I’ve recently had some experience with Pizza Man thanks to the new spot in the Drexel Town Center in Oak Creek, and it’s pretty good. A little on the fancy side, though, which is why my answer is Transfer. It feels a little more straight forward as a pizza joint, which I like, and while they have a wide variety of options, it doesn’t feel like they’re trying to impress you with putting dandelion greens or whatever on the pizza.
Via @jkaymu: Now that MU is down two coaches, who would you add to Wojo's staff? Preferably names rather than the obvious someone who can teach defense.
Ok, first things first: Marquette is not down two coaches. By NCAA rule, you’re allowed one head coach and three assistant coaches. All four of those spots are currently occupied. What MU is missing, though, is two staff members. Justin Gainey left his job as Director of Basketball Operations to become a full time assistant at Santa Clara under Herb Sendek, his former head coach at NC State, and Travis Diener resigned as Director of Player Personnel to return to his professional playing career in Italy. Both positions had (have?) largely administrative functions within the team, as neither man was able to provide on court instruction when it comes to practice.
I’m sure they’ll be filled before the season starts, and they’ll likely be filled by someone fairly young, as both Gainey and Diener were in their early 30s when Wojo brought them on board. The new staffers will, like Gainey and Diener, likely be recently retired players looking to get their start in coaching, and for the most part, they won’t have that much of an impact on the direction of the team.
This is the second time that defense has come up, so I’ll say this much on that topic: Yes, Wojo’s teams have posted progressively worse defensive efficiency ratings each year. They were also in the top 100 in the first two seasons, which isn’t exactly terrible. They’ve also posted progressively better offensive efficiency ratings, including finishing top 10 according to KenPom this past season. On top of that, Wojo kept talking about how Theo John, Ike Eke, and Jamal Cain would all have been the best athlete on last year’s team. I’m going to trust that Wojo is getting his kind of players into the program and once he starts having a coherent roster from year to year (this is still an issue somehow), they’re going to be able to execute the defensive gameplans much better than they have in the past.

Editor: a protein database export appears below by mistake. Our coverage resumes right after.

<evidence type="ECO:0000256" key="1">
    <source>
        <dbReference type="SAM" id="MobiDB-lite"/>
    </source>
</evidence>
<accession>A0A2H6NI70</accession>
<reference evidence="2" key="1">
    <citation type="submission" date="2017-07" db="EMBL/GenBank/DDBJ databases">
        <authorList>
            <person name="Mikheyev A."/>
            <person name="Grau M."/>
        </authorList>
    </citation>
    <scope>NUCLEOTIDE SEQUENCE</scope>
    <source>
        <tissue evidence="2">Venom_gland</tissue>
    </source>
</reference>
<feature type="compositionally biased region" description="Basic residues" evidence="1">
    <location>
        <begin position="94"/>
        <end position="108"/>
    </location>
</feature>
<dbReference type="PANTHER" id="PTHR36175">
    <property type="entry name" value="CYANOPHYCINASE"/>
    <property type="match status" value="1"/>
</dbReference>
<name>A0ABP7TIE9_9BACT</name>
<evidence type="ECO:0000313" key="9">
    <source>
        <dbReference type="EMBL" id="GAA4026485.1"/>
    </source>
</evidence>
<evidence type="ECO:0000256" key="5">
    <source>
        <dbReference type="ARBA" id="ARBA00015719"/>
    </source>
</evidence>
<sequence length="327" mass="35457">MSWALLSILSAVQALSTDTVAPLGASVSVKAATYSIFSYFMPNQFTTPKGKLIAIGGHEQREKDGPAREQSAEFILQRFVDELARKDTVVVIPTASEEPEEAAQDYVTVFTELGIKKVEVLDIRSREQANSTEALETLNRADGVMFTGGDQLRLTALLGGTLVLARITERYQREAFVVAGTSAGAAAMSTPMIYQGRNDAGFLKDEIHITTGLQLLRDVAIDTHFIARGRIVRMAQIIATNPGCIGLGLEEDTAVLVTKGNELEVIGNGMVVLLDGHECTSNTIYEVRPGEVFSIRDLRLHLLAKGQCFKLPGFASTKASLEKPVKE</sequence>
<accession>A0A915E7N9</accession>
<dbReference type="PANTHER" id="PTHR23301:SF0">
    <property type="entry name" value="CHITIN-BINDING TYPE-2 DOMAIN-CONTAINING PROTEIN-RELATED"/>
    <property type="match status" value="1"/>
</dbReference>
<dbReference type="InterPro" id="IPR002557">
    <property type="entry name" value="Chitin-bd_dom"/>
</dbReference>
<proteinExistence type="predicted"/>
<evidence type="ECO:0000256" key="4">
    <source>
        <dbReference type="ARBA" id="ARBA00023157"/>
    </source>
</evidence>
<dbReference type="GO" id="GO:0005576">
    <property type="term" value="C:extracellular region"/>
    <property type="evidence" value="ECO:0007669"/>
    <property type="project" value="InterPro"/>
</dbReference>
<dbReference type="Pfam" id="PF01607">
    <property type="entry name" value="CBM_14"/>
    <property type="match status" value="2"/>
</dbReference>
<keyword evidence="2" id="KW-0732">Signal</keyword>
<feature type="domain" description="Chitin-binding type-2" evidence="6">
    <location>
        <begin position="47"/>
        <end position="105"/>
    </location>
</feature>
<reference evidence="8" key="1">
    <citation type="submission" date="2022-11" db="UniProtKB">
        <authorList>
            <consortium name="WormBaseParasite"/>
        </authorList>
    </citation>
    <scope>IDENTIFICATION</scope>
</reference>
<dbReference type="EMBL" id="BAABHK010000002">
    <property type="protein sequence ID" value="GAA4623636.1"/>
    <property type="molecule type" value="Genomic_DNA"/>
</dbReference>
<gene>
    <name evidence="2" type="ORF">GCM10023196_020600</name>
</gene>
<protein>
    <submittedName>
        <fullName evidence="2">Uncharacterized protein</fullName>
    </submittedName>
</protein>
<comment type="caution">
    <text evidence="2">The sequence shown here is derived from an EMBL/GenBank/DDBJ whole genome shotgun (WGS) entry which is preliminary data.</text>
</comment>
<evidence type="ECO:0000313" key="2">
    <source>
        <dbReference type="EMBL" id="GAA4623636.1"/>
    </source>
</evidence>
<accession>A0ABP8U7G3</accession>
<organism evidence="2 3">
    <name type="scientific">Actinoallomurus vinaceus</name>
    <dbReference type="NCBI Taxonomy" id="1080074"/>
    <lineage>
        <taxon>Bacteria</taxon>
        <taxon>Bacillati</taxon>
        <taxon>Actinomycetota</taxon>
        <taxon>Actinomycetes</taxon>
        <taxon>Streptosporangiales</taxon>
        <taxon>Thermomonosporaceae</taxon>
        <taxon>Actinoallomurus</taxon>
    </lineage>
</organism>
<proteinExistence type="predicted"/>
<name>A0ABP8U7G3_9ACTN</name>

Via @SwaggyMo33: Do you think Sacar Anim can be a big difference maker for our team?
To answer your specifically asked question: No, I don’t.
I think he can be a solid contributor to the team this season, especially if he can get out and defend anyone that’s playing a guard or wing position. I think he can play 15 minutes a game, score when he has to, rebound on the regular, and provide some size on the perimeter. That would pretty much be exactly what Marquette needs this season, and he would seem to be the perfect guy to do it.
I really hope that he is a notable contributor this season after not playing as a freshman and redshirting last year.
Via @CharlieWeber45: What is the best offensive lineup we can put on the floor next year? Best defensive? Best overall? Most fun?
Offense: Markus Howard, Andrew Rowsey, Sam Hauser, Harry Froling, and Matt Heldt, presuming Froling’s 3-for-10 from long range in limited action for SMU is not a mirage. I suspect this would also be the most fun lineup.
Defense: uhhhhhhhhhh, so here’s the thing
Paint Touches did the heavy lifting on this last year, but Howard and Rowsey, while gifted at shooting the ball, are a defensive liability together. Haanif Cheatham saw his minutes evaporate to almost nothing on a bad defensive team when MU needed to save the season after the post-Villanova slide. That leaves us with Hauser and Heldt as far as returning guys that we can trust out the floor on defense, and a bunch of dudes who are total question marks when it comes to defense. I’m going to guess that it would be Howard/Cheatham/Cain/Hauser/Heldt, with the note that it could be Theo John at the five isntead, but I’m not super comfortable with that without seeing John or Jamal Cain in action first.
Best overall might be Howard/Rowsey/Cheatham/Hauser/Heldt, but that’s literally the list of guys on the roster with notable collegiate experience.